DO YOU like to read good mystery novels? I do.
Yeah, I know. Reading sort of became old hat with many of us once TV took hold. That trend of less reading has been reversed somewhat, thanks to inventions like eBook and the iPad and other modern marvels.
While I’m still stubbornly inclined toward the printed word — having that book or newspaper in my hands — the world of electronics and computers has made reading easier. You can download a 500-page novel onto your computer — desktop, laptop, iPad or iPhone — and read it almost anywhere you go.
As the first sentence in this column, a question, was answered I tipped my hand as to one of my choices for reading. My favorites are mysteries, of course, and history. If authors and book publishers can roll both of those into one, then they have a steady and reliable customer in me.
ODDLY ENOUGH, it was a TV series, “Spenser for Hire,” that got me hooked on one particular author — Robert B. Parker. He created the private detective Spenser. And, that’s the only name he’s ever used in the 37 Spenser books the late Parker crafted so well. Apparently just a last name. Nothing else.
The same is true for Spenser’s sidekick, Hawk, a head-shaven African American who’s as tough as a pit full of rattlesnakes. While both characters are able to handle themselves well in fights, the two of them are well-educated, sophisticated and sometime downright ornery. The late Robert Urich portrayed the gifted Spenser in the TV series while Avery Brooks made a fascinating Hawk.
Parker makes all characters in his books interesting. Witness this description of a hoodlum: “Fortunately, Ty Bop weighed maybe one hundred thirty pounds, so there was room to get by. I smiled at them cordially. Junior nodded. Ty Bop paid me no attention. He had eyes like a coral snake. Neither meanness nor interest nor affection nor recognition showed in them. Nor humanity. Even standing still, he seemed jittery and bouncy. Nobody on the floor or at the nursing station ventured near either of them.”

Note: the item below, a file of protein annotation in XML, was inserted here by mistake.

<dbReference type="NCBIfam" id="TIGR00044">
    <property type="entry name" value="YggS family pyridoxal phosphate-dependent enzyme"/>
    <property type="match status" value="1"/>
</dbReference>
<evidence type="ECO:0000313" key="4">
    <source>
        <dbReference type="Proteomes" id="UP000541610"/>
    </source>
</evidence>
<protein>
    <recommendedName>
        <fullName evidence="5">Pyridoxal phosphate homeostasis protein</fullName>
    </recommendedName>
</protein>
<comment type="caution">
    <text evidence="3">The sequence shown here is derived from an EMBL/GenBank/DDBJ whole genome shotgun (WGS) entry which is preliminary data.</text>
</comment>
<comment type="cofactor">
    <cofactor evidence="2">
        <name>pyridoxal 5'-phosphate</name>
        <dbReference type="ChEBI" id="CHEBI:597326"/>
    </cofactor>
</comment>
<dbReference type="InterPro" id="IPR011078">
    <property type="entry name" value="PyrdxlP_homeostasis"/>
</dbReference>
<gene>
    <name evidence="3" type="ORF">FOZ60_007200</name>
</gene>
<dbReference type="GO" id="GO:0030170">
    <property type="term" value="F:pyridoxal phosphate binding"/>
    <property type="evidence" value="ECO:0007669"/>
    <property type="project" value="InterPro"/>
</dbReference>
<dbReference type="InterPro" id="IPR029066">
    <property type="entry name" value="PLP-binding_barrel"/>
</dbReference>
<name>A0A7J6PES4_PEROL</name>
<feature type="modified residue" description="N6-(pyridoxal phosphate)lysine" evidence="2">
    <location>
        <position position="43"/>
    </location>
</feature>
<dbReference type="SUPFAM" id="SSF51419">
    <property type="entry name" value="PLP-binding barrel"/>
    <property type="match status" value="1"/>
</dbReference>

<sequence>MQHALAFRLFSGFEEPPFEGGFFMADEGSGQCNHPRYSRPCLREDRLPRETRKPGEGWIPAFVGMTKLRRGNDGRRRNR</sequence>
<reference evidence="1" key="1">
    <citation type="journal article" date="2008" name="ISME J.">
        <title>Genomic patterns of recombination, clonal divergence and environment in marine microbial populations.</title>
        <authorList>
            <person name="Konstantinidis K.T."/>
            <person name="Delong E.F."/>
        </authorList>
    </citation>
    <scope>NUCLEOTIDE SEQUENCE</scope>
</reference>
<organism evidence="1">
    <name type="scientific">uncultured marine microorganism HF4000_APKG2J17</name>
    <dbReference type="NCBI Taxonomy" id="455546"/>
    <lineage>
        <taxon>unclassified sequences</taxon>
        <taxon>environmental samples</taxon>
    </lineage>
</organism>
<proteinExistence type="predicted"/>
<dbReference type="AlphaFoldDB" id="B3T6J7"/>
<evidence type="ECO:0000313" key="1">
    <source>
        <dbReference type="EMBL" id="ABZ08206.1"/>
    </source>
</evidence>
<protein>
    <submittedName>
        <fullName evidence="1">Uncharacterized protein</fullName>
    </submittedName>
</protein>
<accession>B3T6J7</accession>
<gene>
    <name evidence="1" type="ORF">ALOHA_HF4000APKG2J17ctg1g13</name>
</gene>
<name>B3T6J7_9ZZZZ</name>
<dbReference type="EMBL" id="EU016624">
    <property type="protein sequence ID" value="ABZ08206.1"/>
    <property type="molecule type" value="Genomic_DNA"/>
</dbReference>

PARKER’S writing obviously appeals to TV and movie producers. There was the aforementioned TV series featuring Spenser. A woman private eye, Sunny Randall, is another Parker creation. Then, there’s Jesse Stone, police chief in a small Massachusetts town. Stone was the played by Tom Selleck, another of my favorites, in the TV series. I’ve read a couple of the Randall books and Parker’s Jesse Stone novels as well. Parker penned one Western-inclined story, Appaloosa, which made all of the writer’s books extremely interesting to me.
But, it’s obviously Spenser that was Parker’s mainstay. With 37 books featuring the hard-nosed yet sensitive private eye, success seemed to be assured for any Spenser novel emanating from Parker’s typewriter. Especially with quotes from the hero such as: “I’m finding out more and more about less and less. Eventually, I’ll know everything about nothing.”
If anyone needed a love interest to assure their reading enjoyment, Parker came up with Susan, a beautiful psychologist as the detective’s long-term love interest.
WHILE SPENSER is a tough ex-boxer and former city police officer, he displays a literary tendency and is a gourmet cook as well.
Parker proves that both Spenser and Hawk are human (well, close enough for heroes in a book). In one novel, the author “allows” Spenser to be shot and near death. When he recovers with Susan’s TLC, of course, and the able-bodied assistance of Hawk, then the tough duo exacts justice and revenge all in one campaign.
Then, in yet another novel, it’s Hawk’s turn to defy doom and survive gunshot wounds. Oh, I should mention that Hawk has a beautiful woman friend, as well, and she’s a medical doctor. Naturally, Spenser returns a favor and helps Hawk bring the gunnies that plugged him to justice.
Parker, while he looked the part of the tough guys he wrote about, he achieved a doctorate in English and taught in college until his books sold well enough for him to be a full-time novelist.
Of course, wannabe novelists see themselves in Parker and, if they’re adventuresome, they can double up and be Spenser or Hawk, too.
I can dream, can’t I?
Willis Webb is a retired community newspaper editor—publisher of more than 50 years experience. He can be reached by email at email@example.com.